Los Angeles’s Museum of Contemporary Art to Offer Free Admission

In further news: British Museum considers return of ‘invisible’ Christian plaques to Ethiopia; further protests against Whitney vice chair

LA MOCA. Courtesy: Getty Images; photograph: Ted Thai

LA MOCA. Courtesy: Getty Images; photograph: Ted Thai

The Museum of Contemporary Art in Los Angeles has pledged to make admission free following a USD$10 million gift by Carolyn Clark Powers, president of the museum’s board of trustees. Powers’s pledge, made during the museum’s inaugural annual benefit on 18 May, was met with a standing ovation from hundreds of guests. The adult general entry fee to the museum currently stands at USD$15. While the gift will cover the museum’s offer of free admission over the next five years, LA MOCA has stated that the change is intended to be permanent. LA MOCA director Klaus Biesenbach said: ‘I think many of us are at a point where we understand that museums should not be ivory towers […] MOCA should feel like a public library where you can go and have access to culture.’

The British Museum is considering the long-term loan of a set of ‘invisible’ Christian plaques to Ethiopia. The tabots, the Art Newspaper reports, represent the Ark of the Covenant, and the Ethiopian Orthodox Church holds that the objects should not be viewed by anyone other than priests. The tabots were initially taken by British soldiers at the battle of Maqdala in 1868. While under normal circumstances the museum is legally prevented from deaccessioning items in its collection, a long-term loan could in practice be taken as a more permanent resolution. A British Museum spokesperson told the paper: ‘Our officials recently met an Ethiopian delegation. The director is now going to report to the trustees, and the suggestion of a long-term loan of the tabots may be discussed.’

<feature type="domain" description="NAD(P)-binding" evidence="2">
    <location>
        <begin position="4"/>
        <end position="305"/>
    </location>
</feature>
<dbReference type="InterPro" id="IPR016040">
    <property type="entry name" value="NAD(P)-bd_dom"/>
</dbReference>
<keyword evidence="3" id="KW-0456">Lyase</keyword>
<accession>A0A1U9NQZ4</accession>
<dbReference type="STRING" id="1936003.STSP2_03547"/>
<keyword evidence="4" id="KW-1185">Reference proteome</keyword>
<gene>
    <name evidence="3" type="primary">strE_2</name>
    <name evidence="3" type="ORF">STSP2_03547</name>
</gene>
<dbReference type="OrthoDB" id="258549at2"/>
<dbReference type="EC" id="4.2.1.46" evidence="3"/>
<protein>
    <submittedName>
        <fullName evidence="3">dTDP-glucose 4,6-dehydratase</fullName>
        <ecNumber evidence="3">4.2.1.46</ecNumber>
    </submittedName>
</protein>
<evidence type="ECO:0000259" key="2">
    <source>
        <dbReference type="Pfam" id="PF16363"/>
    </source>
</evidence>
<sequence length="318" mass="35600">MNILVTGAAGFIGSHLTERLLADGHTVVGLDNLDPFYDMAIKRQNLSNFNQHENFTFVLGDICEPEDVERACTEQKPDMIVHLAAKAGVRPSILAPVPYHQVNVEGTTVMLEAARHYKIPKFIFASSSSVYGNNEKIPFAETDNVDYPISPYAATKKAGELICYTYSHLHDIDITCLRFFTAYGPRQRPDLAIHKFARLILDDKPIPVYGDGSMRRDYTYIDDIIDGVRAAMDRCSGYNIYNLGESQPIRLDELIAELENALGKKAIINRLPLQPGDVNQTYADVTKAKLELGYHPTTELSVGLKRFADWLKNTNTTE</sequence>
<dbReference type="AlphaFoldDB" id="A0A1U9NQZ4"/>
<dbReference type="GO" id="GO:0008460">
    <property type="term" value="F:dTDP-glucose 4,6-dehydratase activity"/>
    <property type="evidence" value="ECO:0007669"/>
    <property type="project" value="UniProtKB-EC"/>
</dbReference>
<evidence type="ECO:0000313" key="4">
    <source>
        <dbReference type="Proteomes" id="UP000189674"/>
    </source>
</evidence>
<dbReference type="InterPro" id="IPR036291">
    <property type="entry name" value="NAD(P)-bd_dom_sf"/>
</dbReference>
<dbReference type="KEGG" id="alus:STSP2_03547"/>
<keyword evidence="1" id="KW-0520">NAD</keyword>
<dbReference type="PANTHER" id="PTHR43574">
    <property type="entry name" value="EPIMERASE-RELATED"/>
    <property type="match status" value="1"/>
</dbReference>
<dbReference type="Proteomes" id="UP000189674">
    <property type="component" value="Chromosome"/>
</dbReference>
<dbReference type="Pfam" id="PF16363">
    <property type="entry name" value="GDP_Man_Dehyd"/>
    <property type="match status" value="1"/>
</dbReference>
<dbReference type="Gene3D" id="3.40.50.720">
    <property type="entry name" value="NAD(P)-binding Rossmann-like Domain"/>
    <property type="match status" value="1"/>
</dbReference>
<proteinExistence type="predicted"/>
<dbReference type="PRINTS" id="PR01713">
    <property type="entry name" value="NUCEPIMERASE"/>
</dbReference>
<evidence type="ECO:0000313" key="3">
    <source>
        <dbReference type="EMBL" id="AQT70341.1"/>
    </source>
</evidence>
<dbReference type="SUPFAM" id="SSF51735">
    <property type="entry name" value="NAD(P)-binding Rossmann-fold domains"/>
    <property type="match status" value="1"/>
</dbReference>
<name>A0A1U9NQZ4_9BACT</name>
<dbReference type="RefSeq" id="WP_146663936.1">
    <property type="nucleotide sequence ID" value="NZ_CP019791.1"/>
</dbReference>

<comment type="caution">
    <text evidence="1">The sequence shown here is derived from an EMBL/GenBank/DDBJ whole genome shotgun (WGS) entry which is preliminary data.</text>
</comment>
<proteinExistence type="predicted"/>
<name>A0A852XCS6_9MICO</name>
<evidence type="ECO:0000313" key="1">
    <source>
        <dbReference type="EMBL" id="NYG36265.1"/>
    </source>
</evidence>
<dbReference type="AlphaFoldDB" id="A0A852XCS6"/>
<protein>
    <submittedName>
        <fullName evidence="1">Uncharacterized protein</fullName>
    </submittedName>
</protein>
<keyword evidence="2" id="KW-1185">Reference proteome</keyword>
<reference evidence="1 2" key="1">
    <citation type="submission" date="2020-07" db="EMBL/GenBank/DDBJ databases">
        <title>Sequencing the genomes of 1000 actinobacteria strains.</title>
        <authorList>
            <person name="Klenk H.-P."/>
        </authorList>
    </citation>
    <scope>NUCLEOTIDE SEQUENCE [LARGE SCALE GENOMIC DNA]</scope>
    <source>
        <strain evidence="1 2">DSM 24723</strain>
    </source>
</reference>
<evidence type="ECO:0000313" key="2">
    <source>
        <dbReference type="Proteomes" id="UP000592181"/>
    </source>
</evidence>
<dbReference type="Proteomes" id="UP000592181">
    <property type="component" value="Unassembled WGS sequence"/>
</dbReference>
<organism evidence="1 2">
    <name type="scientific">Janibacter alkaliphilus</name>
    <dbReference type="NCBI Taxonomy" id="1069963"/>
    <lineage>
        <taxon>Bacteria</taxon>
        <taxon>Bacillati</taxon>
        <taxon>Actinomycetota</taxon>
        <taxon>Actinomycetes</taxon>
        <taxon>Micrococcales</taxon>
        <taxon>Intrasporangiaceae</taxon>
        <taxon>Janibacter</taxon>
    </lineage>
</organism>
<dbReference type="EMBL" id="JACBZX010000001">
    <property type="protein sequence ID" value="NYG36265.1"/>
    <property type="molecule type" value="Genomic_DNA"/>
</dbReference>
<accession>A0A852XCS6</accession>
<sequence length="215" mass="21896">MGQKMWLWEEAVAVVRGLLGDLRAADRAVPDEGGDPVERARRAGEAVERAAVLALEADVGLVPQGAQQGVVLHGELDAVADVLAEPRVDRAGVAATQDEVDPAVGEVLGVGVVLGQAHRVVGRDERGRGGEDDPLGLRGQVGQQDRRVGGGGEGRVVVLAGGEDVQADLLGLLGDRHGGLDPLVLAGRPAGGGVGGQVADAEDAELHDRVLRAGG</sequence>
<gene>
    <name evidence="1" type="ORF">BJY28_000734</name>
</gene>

Around 200 activists protesting the Whitney Museum’s board vice chair Warren Kanders marched from the museum to his home in New York’s West Village on 17 May. Many of the protesters had taken part in the ‘Nine Weeks of Art and Action’ organized by the group Decolonize This Place, which draws attention to Kanders’s ownership of Safariland, which manufactures tear gas used against asylum seekers on the US-Mexico border. Outside Kanders’s home, protesters chanted: ‘Warren Kanders you can’t hide; we charge you with genocide.’ Don’t miss Cody Delistraty writing on the Whitney’s choice: as calls intensify for Kanders to step down, what more can museums do to avoid appointing board members with unethical business ties?

In further announcements: the inaugural recipients of the Nomura Emerging Artist Award are Cheng Ran and Cameron Rowland, who each receive USD$100,000; the 2019 Deutsche Börse Photography Foundation Prize has been given to Susan Meiselas; and McArthur Binion is now represented by Richard Gray Gallery, with a solo show planned in New York for 2020.

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Janiva Ellis, Catchphrase Coping Mechanism, 2019, oil on linen, 2.2 x 1.8 m. Courtesy: the artist and 47 Canal, New York; photograph: Joerg Lohse

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